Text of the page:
OCT 00] COVENTRY CITY COUNCIL NEWS
City Pledges To Take More Asylum Seekers
is to take in more than 650 new asylum seekers over the next year
as part of a national scheme to spread the people in need around
city council must spend up to £314,000 to help pay for the asylum
seekers’ accommodation in the first year of a new dispersal
system run by the National Asylum Support Service, but will get
the money back next year.
was set up after local authorities in some parts of the country
were overwhelmed by the number of people arriving in their area
and looking for help and started sending them wherever in the
country they could that had space to take them.
currently has direct responsibility for 137 asylum seekers, and
another 1,600 are living in the city but are paid for by social
services departments in other parts of the country.
a new contact, the city will provide another 237 units of
accommodation in the forthcoming year. This is expected to be
split between families and individuals at a ratio of 60 per cent
to 40 per cent.
Phil Townshend told yesterday’s cabinet meeting that no Coventry
families would lose out through this arrangement.
said that the vast majority of asylum seekers were not living in
council houses. New families will go into some of the houses, now
run by Whitefriars, in parts of the city that are hard to let.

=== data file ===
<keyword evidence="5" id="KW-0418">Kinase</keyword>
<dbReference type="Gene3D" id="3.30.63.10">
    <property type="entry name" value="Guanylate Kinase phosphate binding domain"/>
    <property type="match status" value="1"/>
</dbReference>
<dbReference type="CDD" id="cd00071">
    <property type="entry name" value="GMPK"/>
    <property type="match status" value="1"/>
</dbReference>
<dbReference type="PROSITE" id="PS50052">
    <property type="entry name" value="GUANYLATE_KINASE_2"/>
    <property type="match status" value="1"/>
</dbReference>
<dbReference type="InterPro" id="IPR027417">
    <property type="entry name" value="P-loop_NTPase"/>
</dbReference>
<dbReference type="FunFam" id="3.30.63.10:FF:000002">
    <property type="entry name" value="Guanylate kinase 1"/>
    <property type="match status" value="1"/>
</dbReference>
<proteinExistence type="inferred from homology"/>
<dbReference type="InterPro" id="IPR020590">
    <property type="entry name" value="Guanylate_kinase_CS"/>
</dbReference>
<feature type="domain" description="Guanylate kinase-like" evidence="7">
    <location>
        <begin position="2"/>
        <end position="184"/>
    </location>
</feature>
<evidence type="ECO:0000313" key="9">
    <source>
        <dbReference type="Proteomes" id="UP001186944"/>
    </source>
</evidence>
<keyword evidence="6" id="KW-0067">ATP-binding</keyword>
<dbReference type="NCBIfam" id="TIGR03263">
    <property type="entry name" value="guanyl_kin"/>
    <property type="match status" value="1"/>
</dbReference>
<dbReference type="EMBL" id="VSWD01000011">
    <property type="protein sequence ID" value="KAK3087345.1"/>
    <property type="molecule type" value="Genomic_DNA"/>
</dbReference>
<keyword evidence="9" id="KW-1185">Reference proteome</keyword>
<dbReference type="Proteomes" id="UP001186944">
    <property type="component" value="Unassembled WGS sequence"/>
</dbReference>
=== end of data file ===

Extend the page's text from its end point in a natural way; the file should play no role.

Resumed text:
Townshend praised the efforts of a multi-agency task force set up
in Coventry to try and co-ordinate better support for the asylum
Cllr Dave Nellist (Socialist, St Michael’s), said he was
concerned that the people moved to Coventry from London and Kent
were not getting the help they needed because no-one in the city
knew exactly where they were or what support they were receiving.
added that placing the responsibility of care on private landlord
used by the other authorities to house the asylum seekers was
fraught with danger, as they were not trained in these matters.
my fear that in some of these cases we have lost the ability to
monitor and control the standard in which some of these families
Chohan of the social services department said it was a problem,
but a database was being set up to log families’ whereabouts.